Under the QCAT Act, the Tribunal made orders to protect the privacy of GK by use of initials. Orders of this nature do not apply to the proceedings in The Court of Appeal where they have been made by the Tribunal. The Court of Appeal does have power to make these orders however an application must be made. It was assessed in reference to Russell v Russell 28that the nature of the courts and their proceedings are transparent referencing that ‘publicity is the authentic hall-mark of judicial as distinct from administrative procedure.’29 It was noted that despite the majority’s sympathy they would not allow to pass a pseudonym order however the circumstances where the court may exercise its power to make such an order were not closed30.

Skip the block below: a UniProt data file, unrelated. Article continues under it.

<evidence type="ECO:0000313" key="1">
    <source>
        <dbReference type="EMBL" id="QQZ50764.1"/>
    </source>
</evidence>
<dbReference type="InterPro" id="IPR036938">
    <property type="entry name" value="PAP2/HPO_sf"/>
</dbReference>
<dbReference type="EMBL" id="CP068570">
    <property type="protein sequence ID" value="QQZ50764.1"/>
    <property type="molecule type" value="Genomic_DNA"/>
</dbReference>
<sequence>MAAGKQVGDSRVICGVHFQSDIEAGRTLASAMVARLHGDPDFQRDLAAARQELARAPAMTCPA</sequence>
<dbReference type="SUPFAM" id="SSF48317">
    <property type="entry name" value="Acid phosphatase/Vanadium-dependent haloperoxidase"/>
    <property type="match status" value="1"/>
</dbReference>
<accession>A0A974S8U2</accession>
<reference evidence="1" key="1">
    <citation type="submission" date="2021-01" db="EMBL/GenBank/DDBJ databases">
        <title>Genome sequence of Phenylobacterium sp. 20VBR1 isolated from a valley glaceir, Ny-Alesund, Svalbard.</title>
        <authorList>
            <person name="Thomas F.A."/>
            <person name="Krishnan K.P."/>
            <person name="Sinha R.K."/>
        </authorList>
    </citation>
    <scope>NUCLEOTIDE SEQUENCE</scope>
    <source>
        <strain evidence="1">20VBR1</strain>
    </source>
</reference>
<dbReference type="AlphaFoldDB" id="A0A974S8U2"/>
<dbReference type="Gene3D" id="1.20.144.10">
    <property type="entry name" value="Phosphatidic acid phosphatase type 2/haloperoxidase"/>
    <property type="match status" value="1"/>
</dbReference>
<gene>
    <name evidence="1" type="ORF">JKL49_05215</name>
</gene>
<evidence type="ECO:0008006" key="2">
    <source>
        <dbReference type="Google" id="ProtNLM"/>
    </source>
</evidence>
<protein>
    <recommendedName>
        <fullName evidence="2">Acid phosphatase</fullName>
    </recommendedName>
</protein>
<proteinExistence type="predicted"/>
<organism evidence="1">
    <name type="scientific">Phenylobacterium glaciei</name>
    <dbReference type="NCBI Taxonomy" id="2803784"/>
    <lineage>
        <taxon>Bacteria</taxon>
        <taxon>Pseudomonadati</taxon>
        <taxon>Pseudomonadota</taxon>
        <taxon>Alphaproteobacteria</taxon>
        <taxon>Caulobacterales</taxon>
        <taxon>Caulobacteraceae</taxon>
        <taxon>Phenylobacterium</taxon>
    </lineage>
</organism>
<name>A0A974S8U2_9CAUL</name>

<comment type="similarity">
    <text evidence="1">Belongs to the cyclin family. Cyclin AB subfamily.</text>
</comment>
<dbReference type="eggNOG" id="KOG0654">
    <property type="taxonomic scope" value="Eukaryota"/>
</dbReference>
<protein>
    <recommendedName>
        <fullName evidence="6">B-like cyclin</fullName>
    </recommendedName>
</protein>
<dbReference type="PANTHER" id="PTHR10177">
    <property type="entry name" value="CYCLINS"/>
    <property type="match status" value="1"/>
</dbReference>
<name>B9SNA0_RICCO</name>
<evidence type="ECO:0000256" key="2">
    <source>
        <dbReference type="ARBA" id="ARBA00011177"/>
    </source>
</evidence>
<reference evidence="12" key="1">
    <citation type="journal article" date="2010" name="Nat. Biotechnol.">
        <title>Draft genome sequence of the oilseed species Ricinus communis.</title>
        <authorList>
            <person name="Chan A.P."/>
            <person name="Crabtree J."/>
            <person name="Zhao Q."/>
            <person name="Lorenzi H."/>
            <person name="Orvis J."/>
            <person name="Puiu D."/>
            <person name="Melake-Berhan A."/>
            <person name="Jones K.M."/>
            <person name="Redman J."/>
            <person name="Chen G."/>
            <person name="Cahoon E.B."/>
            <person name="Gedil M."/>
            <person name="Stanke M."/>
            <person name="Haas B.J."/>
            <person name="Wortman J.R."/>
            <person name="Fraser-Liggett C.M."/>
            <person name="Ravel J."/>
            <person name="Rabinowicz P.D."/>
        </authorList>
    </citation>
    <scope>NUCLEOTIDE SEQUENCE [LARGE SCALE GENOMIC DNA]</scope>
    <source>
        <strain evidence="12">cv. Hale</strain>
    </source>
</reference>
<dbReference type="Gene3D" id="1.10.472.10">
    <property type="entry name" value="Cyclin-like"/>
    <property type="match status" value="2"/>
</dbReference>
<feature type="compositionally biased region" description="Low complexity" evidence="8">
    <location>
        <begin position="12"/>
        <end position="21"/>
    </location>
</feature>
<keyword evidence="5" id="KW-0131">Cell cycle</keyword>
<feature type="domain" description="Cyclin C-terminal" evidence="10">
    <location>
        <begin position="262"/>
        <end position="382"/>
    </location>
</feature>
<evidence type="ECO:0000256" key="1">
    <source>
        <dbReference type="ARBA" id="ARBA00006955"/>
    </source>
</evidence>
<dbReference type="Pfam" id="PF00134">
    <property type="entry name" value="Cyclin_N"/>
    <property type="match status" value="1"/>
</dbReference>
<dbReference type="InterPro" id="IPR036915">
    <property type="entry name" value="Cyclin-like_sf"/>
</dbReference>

Leave to appeal granted, appeal allowed and decisions and orders made by the Appeal Tribunal of QCAT to be set aside. The appeal to the Appeal Tribunal against the decision of QCAT made on 25 Oct. 2011 should be dismissed. Finally, parties are allowed to make submissions as to the costs of proceedings in Court of Appeal and of the appeal to the Appeal Tribunal in the QCAT. Legal reasons for the concluding decisions are that that there were errors in the previous trial which were established The Tribunal identified inconsistency in Section 152 of Liquor Act 31and section 82 and 83 of the Anti-Discrimination Act32 which was overturned with the conclusion that there was no inconsistency. There was error found in the conclusions made in reference to the attribute of ‘lawful sexual activity’ with the establishment that the attribute, in fact, cannot be extended beyond status as a lawfully employed sex worker to include the category of activity. Additionally it was found that the comparator disregard the description used includes of the activities which were intended for the room hired. These facts can be noted as the ratio decidendi. A noteworthy obiter dictum includes the consideration of orders protecting the privacy of GK. Extensive discussion occurred in relation to this issue considering fundamental reasons why courts are designed to be transparent and public and weighing those factors with the implications of publishing of GK’s name for her and her young children.